SAN FRANCISCO—Yukari Schneider, CEO and co-founder of Roovillage, had been looking at Shen Yun advertisements in awe for ages. She started looking for videos of it online, and her fascination did not go unnoticed, as she was gifted tickets for Christmas.
“It was a wonderful surprise,” said Schneider after the matinee performance on New Year’s Day at the War Memorial Opera House in San Francisco.
Shen Yun Performing Arts took her through 5,000 years of Chinese civilization through classical Chinese dance and a unique orchestra, and she left inspired.
“It was just another reminder of human beauty and how creative we are,” Schneider said. And even more so as she learned this culture, and the art she was seeing, was divinely inspired.
“Oh my goodness, knowing that it was meant to praise the divine. … I believe this is what heaven will look like,” she said.
“So beautiful, so elegant, so graceful. And the colors are heavenly,” Schneider said. The combinations of colors she saw on stage were unique, and so artfully designed “in a way that made sense, and just told you something special.”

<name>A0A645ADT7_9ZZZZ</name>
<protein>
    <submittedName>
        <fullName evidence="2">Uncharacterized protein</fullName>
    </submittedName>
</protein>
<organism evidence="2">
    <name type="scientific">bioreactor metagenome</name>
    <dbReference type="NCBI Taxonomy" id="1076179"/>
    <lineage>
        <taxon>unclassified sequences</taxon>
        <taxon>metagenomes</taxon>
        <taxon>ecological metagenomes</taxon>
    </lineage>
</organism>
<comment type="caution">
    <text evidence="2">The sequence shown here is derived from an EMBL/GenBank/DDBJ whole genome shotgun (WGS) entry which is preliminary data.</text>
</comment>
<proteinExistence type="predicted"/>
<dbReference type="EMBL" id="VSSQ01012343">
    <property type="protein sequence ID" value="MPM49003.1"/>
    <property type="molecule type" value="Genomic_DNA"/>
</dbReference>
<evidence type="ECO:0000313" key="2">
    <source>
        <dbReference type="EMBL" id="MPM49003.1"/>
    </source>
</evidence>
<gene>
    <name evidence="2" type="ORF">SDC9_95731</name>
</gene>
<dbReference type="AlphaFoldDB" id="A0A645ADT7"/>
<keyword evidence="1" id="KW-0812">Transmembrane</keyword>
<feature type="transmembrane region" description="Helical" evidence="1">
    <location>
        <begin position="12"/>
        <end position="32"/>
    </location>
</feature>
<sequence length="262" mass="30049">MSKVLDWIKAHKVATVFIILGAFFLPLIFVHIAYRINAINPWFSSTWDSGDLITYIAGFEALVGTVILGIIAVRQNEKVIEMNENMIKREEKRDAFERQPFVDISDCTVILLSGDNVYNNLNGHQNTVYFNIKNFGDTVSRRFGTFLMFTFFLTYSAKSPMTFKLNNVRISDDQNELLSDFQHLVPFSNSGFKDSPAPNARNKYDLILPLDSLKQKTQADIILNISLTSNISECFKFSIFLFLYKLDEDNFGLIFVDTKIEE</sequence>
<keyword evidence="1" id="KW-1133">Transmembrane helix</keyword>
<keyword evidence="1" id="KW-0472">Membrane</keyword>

Traditional Chinese culture is steeped in ancient values like respect for the heavens, wisdom and propriety, benevolence and justice—these are principles taken directly from the religions of Buddhism and Taoism, and Confucianism. The belief in harmony between Heaven and Earth was central to this civilization for 5,000 years, and for many audience members still rings true today.
“Art definitely connects you to the divine,” Schneider said.
Schneider said there was one particular dance that might have exemplified the idea of connection.
The dance “Lost in a Painting” showed a young woman captivated by a painting of scholars musing on an unfinished poem. For Schneider, it reminded her of her own experience with a favorite Keats poem, “both about wanting to enter a still life world and dreaming about going into another space.”
“Even though we are different in culture and space and time, we all have the same love and fascination, and we can express [them in] such different and beautiful ways,” she said. “That was just a beautiful experience.”
When she saw the artists on stage, together with the animated backdrop and the swell of the music, she felt like she had entered into another space as well.
“I felt like I was lost in this painting, only it was alive and like a dream,” she said. “It’s beautiful.”
The performance was an experience that inspired her, and would for days to come.
“Remembering things like this will continue to be a part of the rest of my life, and that is a beautiful thought, to think that my life would be more beautiful because of this show today,” she said.
With reporting by NTD Television and Catherine Yang.
The Epoch Times considers Shen Yun Performing Arts the significant cultural event of our time and has covered audience reactions since the company’s inception in 2006.